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The Readout Damian Garde

How Vertex went from the verge to the vanguard

This week, Vertex Pharmaceuticals reached a rarefied milestone, winning approval for its fourth treatment for cystic fibrosis and giving it a medicine to treat nearly 90% of patients with the genetic disease.

The company’s success was hardly assured. Back in 2012, Vertex had leaky offices and a shaky business model, about to get pushed out of the hepatitis C market by curative treatments on the rise. As STAT’s Adam Feuerstein and Matthew Herper report, Vertex’s choice to bet the company on a precision approach to cystic fibrosis was inherently risky, as “there were like 14 things that had to go right,” as Dr. David Altshuler, the company’s chief scientific officer, put it.

Seven years later, Vertex has gone from being able to treat a handful of cystic fibrosis patients to having a product for the vast majority of them. “That’s historic,” CEO Dr. Jeffrey Leiden said. “It’s never been done in the industry before.”

Read more.

We have questions about Biogen’s resurrected Alzheimer’s drug

Two days after Biogen unhyperbolically shocked the world by bringing back a once-shelved therapy for Alzheimer’s disease, there are more than a few lingering questions.

As STAT’s Sharon Begley reports, Biogen’s rehabilitation plan has sweeping implications. Does the in-retrospect promise of the therapy mean we should revisit the graveyard of failed treatments past? And does it mean skeptical scientists should retract their eulogies for the amyloid hypothesis?

Or is this all a waste of time? More than a few experts have spotted some confounding details in Biogen’s data, and they’ll be seeking clarity when the company faces the scientific public in December. Then there’s the matter of whether the FDA will buy into all this and, most important, whether unleashing this drug on the public will actually improve people’s lives.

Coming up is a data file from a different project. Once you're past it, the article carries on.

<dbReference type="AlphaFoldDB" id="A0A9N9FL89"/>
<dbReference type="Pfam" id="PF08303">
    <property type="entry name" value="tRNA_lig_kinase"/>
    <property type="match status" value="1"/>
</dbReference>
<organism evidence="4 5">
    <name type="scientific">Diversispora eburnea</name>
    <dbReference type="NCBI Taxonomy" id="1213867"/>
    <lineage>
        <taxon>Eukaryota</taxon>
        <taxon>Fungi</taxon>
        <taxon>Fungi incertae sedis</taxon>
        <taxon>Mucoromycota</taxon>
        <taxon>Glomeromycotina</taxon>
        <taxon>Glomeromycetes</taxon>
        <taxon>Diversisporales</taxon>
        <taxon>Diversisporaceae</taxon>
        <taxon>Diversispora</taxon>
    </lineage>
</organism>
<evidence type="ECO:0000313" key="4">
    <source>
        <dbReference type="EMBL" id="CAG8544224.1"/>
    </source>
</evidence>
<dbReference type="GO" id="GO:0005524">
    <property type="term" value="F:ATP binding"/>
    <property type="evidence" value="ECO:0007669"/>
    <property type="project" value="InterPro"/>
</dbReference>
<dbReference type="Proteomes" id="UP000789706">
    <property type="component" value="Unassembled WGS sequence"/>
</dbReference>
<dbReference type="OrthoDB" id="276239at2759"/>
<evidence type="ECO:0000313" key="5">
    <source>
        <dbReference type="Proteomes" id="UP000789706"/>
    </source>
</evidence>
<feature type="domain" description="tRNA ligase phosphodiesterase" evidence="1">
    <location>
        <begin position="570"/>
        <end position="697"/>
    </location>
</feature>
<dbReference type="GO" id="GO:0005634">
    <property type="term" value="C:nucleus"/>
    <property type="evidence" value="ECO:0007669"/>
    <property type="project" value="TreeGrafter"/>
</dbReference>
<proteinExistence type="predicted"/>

Read more.

If you’re keeping score in the liquid biopsy race

Guardant Health, owner of one last year's best-performing IPOs, is launching a huge trial it hopes will prove that it can diagnose colon cancer with a blood test.

As STAT’s Matthew Herper reports, Guardant’s 10,000-patient study will determine how well the company’s test compares with colonoscopy when it comes to cancer or pre-cancerous polyps. If it’s positive, Guardant will make its case to the FDA.

The news comes as a host of companies jostle to develop blood tests that might detect cancer at its earliest — and most treatable — stages. The multibillion-dollar allure of that idea has attracted companies including Freenome, Thrive, and a unicorn unsubtly named Grail.

Read more.

What if clinical trial volunteers made drug pricing demands?

Kaylene Sheran has Gorlin syndrome, a disease that leads to scores of skin tumors requiring frequent surgeries. Because the disease is rare, patients like Sheran are enthusiastically recruited by companies trying to develop treatments for Gorlin. But Sheran, presented with the opportunity to join a clinical trial that might improve her condition, wasn’t interested.

In the second part of "The Medicine Hunters," STAT’s Eric Boodman explains Sheran’s position: Unless a drug company can guarantee that its medicine will be affordable once it’s approved, she’s not interested in donating her time or her body.

Sheran’s experience is one facet in the fascinating story of the molecule that might treat Gorlin, a saga that involves a Utah forest, a biotech bubble, and decades of winding research.

Read more.

More reads

  • More new medicines had publicly supported research than you might think. (STAT Plus)
  • The big money in startups comes from investing before the IPO. (Bloomberg)
  • NIH, Gates Foundation aim to bring genetic cures to the poor. (STAT)
  • 'Insta-billionaire': A 24-year-old pharma heir who parties with celebrities became richer than Donald Trump overnight. (Business Insider)

Thanks for reading! Until tomorrow,

Thursday, October 24, 2019


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